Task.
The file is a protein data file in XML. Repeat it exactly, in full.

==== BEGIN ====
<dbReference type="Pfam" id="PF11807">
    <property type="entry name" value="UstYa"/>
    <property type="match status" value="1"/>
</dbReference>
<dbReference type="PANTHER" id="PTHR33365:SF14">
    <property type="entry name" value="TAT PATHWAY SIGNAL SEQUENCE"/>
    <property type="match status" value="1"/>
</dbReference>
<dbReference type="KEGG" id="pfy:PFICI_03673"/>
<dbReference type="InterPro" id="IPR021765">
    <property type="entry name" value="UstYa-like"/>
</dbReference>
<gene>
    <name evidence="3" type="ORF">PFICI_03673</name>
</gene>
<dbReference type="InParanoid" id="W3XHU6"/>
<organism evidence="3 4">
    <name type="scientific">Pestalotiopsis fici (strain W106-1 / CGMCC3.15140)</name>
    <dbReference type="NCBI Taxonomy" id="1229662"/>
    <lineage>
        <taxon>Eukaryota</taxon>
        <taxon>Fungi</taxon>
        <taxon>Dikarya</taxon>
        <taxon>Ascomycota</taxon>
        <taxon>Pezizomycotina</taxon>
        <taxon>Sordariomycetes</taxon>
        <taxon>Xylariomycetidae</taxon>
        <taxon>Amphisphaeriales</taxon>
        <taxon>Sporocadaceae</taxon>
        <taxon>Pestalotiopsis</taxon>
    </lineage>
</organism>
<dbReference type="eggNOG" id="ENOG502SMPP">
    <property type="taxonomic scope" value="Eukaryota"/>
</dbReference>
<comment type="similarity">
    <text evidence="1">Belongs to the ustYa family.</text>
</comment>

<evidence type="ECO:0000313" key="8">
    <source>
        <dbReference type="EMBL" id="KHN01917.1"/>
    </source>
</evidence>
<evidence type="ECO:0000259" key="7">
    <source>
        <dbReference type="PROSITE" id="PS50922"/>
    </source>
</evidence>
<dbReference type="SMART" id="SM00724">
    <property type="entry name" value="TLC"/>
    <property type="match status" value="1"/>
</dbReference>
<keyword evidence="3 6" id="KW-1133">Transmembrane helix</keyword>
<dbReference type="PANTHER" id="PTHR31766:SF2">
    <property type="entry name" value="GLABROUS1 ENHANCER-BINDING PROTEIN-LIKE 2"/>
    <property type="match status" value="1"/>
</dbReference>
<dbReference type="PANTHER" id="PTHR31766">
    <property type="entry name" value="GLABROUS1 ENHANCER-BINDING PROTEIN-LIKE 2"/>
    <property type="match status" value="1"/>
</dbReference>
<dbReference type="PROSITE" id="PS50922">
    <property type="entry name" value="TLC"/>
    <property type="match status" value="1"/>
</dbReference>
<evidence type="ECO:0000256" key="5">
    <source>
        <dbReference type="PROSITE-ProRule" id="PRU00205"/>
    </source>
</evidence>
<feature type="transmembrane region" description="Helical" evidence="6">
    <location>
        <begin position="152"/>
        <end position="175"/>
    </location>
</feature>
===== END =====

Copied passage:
<dbReference type="Pfam" id="PF11807">
    <property type="entry name" value="UstYa"/>
    <property type="match status" value="1"/>
</dbReference>
<dbReference type="PANTHER" id="PTHR33365:SF14">
    <property type="entry name" value="TAT PATHWAY SIGNAL SEQUENCE"/>
    <property type="match status" value="1"/>
</dbReference>
<dbReference type="KEGG" id="pfy:PFICI_03673"/>
<dbReference type="InterPro" id="IPR021765">
    <property type="entry name" value="UstYa-like"/>
</dbReference>
<gene>
    <name evidence="3" type="ORF">PFICI_03673</name>
</gene>
<dbReference type="InParanoid" id="W3XHU6"/>
<organism evidence="3 4">
    <name type="scientific">Pestalotiopsis fici (strain W106-1 / CGMCC3.15140)</name>
    <dbReference type="NCBI Taxonomy" id="1229662"/>
    <lineage>
        <taxon>Eukaryota</taxon>
        <taxon>Fungi</taxon>
        <taxon>Dikarya</taxon>
        <taxon>Ascomycota</taxon>
        <taxon>Pezizomycotina</taxon>
        <taxon>Sordariomycetes</taxon>
        <taxon>Xylariomycetidae</taxon>
        <taxon>Amphisphaeriales</taxon>
        <taxon>Sporocadaceae</taxon>
        <taxon>Pestalotiopsis</taxon>
    </lineage>
</organism>
<dbReference type="eggNOG" id="ENOG502SMPP">
    <property type="taxonomic scope" value="Eukaryota"/>
</dbReference>
<comment type="similarity">
    <text evidence="1">Belongs to the ustYa family.</text>
</comment>

<evidence type="ECO:0000313" key="8">
    <source>
        <dbReference type="EMBL" id="KHN01917.1"/>
    </source>
</evidence>
<evidence type="ECO:0000259" key="7">
    <source>
        <dbReference type="PROSITE" id="PS50922"/>
    </source>
</evidence>
<dbReference type="SMART" id="SM00724">
    <property type="entry name" value="TLC"/>
    <property type="match status" value="1"/>
</dbReference>
<keyword evidence="3 6" id="KW-1133">Transmembrane helix</keyword>
<dbReference type="PANTHER" id="PTHR31766:SF2">
    <property type="entry name" value="GLABROUS1 ENHANCER-BINDING PROTEIN-LIKE 2"/>
    <property type="match status" value="1"/>
</dbReference>
<dbReference type="PANTHER" id="PTHR31766">
    <property type="entry name" value="GLABROUS1 ENHANCER-BINDING PROTEIN-LIKE 2"/>
    <property type="match status" value="1"/>
</dbReference>
<dbReference type="PROSITE" id="PS50922">
    <property type="entry name" value="TLC"/>
    <property type="match status" value="1"/>
</dbReference>
<evidence type="ECO:0000256" key="5">
    <source>
        <dbReference type="PROSITE-ProRule" id="PRU00205"/>
    </source>
</evidence>
<feature type="transmembrane region" description="Helical" evidence="6">
    <location>
        <begin position="152"/>
        <end position="175"/>
    </location>
</feature>